Consider the Crushing Factor when Setting Casing Slips
The crushing factor is the weight of the casing string in relation to the yield strength of the pipe. It suggests that you need more area of impact from the dies when the string gets heavier. This should be calculated by the drilling planner and it determines the type of pipe to be used.
Casing slips load rate
Each casing slips segment have a theoretical load rate of 25 tonnes. Although vital to run safely, we know that this is not always common knowledge. Even experienced drillers need to be reminded from time to time. There is not uncommon to see strings exceeding the load rate with a hundred tonnes. This is because the pipe manufacturers specs the pipe with a lot of headroom. If you don’t know exactly what you are doing, this can be a dangerous gamble. An excessive extension of the load rate might lead to either
- crushed pipe, or
- breaking the slips
For a 10 3/4 ” slips with 15 segments, this simple calculation determines maximum string weight:
15*25 tonnes = 375 tonnes
Handle the heavy string
In my opinion, the safest bet when handling a heavy string is a Flush Mounted Spider. The FMS is easily adapted to the various models of rotary tables on the market. You pull out the Master Bushings and replace them with the FMS.
With normal hand slips, the weight rate is typically limited to the crush load of the pipe. Some FMS can go up to 1000t, so when it comes to high string-weight jobs, the Flush Mounted Spider is what you will look for. (You will also look for a driller that runs very slowly when the heavy string is set off. A string that is “thrown” into the rotary puts huge forces on the slips and the OD of the pipe). With an FMS installed you’ll also remove the need for a slips lifter.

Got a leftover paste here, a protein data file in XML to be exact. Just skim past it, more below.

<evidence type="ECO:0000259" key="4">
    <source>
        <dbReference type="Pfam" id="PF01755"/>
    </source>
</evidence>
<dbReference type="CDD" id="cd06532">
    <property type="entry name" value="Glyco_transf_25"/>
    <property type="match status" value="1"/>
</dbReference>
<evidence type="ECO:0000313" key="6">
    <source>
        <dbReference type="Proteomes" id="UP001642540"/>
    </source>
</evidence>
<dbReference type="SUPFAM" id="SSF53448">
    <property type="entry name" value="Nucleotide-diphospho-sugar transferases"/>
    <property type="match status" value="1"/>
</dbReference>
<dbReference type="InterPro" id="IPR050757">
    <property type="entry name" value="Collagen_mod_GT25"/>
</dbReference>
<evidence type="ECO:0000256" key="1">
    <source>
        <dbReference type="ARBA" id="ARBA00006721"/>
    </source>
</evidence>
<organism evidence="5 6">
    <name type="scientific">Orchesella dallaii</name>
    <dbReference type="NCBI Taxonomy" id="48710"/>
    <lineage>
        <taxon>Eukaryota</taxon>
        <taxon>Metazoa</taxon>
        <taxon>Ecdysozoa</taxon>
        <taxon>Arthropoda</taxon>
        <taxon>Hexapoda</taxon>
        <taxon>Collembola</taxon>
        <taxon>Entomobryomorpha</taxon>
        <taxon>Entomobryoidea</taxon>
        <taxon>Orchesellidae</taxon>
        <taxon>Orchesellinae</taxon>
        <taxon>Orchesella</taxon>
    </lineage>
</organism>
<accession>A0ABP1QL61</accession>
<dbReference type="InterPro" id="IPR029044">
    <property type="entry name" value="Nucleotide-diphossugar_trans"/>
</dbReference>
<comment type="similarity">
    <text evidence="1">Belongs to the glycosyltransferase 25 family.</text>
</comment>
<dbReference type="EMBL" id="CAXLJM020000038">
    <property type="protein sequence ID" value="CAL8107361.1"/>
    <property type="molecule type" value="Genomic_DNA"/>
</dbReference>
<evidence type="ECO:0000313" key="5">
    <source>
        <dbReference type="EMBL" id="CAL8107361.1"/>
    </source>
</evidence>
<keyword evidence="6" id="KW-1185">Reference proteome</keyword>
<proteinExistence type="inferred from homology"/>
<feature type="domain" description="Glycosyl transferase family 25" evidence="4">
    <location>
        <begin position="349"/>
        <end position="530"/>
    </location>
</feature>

Talking about slips lifter: For a hands free operation of slips, the OWS-patented Remote Operated Slips Lifter with Integrated Safety Clamp is a valuable option on lighter strings.
A word about dies
The important connection in this case is the area of impact between the dies and the pipe. When the bowls get worn, the distribution of impact to the pipe decreases. The force now is concentrated on less area. The pipe needs support from the hole length of the dies. That ensures even distribution of forces and prevent slipping or increased yield stress.
Keep additional dies and change them continiously to keep within the limits of load rate and crushing factor. Functional dies must regularly be removed from the slips segment to be cleaned and greased.
By: Jan Willem Gundersen
Jan Willem is an experienced casing operator who have been with the company since 1982. He specializes in manual and automated pipe handling. He is now Operation Assistant Norway.